The Democratic-led House passed a short-term spending bill Wednesday to keep government agencies funded at current levels through Dec. 23, giving lawmakers more time to craft a roughly $1.7 trillion appropriations package that would cover the full fiscal year.
Congress faces a deadline of midnight Friday to pass the extension or allow for a partial government shutdown. The bill would give Congress an additional week to reach a compromise and now goes to the Senate for a vote before it is sent to President Joe Biden to be signed into law.
The one-week extension passed by a vote of 224-201, mainly along party lines.
House Republicans overwhelmingly opposed the extension. Many complained it would allow Congress to pass a massive spending bill before a Republican majority would take charge of the House in January and impose its will on spending.
Rep. Kevin McCarthy, the Republican leader in the House, said Republicans earned the opportunity after the midterm elections to shape the spending legislation early next year. He called for an extension that would last into the first quarter of 2023.
“Allow the American people what they said a month ago — to change Washington as we know it today,” McCarthy said.
While Republicans will take the majority in the House, Democrats gained one seat in the Senate and will hold a 51-49 majority there in the next session
McCarthy said the two senators leading the efforts to craft the spending bill won’t be in Congress next year and thus won’t be accountable to voters for their work. Sens. Patrick Leahy, D-Vt., and Richard Shelby, R-Ala., are both retiring. Leahy is the chairman of the Senate Appropriations Committee and Shelby is the lead Republican on the panel.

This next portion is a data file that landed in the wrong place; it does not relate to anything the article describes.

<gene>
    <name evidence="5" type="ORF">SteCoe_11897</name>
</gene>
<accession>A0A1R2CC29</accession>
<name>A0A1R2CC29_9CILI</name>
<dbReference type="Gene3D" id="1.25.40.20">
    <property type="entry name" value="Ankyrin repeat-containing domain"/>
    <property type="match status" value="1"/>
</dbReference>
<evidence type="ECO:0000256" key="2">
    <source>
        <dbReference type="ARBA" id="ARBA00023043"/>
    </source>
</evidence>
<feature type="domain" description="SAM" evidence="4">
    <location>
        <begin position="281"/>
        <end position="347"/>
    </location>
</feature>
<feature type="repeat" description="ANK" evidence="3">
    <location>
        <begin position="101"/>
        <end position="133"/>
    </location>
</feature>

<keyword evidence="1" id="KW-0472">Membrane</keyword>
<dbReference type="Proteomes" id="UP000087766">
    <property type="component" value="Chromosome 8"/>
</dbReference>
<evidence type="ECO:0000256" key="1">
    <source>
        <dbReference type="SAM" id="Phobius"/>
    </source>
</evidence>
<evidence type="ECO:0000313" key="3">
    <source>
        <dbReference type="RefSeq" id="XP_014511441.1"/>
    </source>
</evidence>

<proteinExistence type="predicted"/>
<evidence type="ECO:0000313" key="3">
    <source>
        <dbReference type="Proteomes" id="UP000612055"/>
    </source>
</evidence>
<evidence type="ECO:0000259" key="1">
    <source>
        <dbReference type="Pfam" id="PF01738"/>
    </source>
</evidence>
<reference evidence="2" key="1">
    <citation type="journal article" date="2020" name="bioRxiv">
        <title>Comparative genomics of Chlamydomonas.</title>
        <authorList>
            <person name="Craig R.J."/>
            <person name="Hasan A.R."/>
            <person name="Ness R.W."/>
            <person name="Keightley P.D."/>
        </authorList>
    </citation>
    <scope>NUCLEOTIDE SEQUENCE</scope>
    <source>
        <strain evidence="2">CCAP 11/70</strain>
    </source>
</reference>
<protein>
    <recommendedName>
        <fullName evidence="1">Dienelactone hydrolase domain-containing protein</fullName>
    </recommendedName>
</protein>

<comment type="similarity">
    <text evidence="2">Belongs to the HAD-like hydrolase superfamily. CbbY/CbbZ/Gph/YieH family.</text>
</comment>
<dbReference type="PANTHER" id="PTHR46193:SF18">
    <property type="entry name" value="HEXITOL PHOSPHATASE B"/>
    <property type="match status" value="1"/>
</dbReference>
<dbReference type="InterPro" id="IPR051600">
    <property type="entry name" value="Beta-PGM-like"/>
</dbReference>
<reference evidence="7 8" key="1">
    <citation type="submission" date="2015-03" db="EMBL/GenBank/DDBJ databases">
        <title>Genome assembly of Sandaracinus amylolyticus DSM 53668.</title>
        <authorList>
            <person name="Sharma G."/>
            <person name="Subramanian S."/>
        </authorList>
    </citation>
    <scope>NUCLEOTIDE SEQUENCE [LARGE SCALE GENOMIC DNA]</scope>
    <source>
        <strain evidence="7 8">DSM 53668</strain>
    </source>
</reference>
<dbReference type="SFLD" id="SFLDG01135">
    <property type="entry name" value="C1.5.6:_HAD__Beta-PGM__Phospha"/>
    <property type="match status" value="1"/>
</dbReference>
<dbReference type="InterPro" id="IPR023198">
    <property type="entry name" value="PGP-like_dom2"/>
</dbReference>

“It’s still not even available for anyone to read and yet they want the ability to bring that up on the eve of Christmas.” Rep. Steve Scalise, the No. 2-ranking House Republican, said of the $1.7 trillion package. “It’s a sign that Congress failed to do its job.”
However, many Senate Republicans are aware that delaying negotiations into January sets up the kind of collision course that could lead to shutdown, and they fear the GOP would end up taking the blame.
Sen. Mitch McConnell, the top Republican in the Senate, has made the case that passing a full-year spending bill this Congress is better than the alternatives because it ensures a sizable increase in spending for defense.
“If a truly bipartisan full-year bill without poison pills is ready for final Senate passage by late next week, I’ll support it for our Armed Forces,” McConnell said Wednesday. “Otherwise, we’ll be passing a short-term continuing resolution into the new year.”
Shelby has said the two parties were about $25 billion apart on overall spending, though they are in agreement on spending about $858 billion on defense. Lawmakers announced Tuesday night that they had reached agreement on a “framework” that should allow negotiations to be completed by next week, but they provided no details.
Rep. Rosa DeLauro, the Democratic chair of the House Appropriations Committee, urged colleagues to vote for the extension. She said the final spending bill being negotiated “will help keep our nation and our communities safe with the certainty that we all deserve.”
The final bill is also expected to include the Biden administration’s request for another $37 billion in aid to Ukraine as well as other bipartisan priorities, including an election measure designed to prevent another Jan. 6 insurrection. The bill would make it more difficult for lawmakers to object to a particular state’s electoral votes and make clear that the constitutional role of the vice president in the proceedings is solely ministerial.
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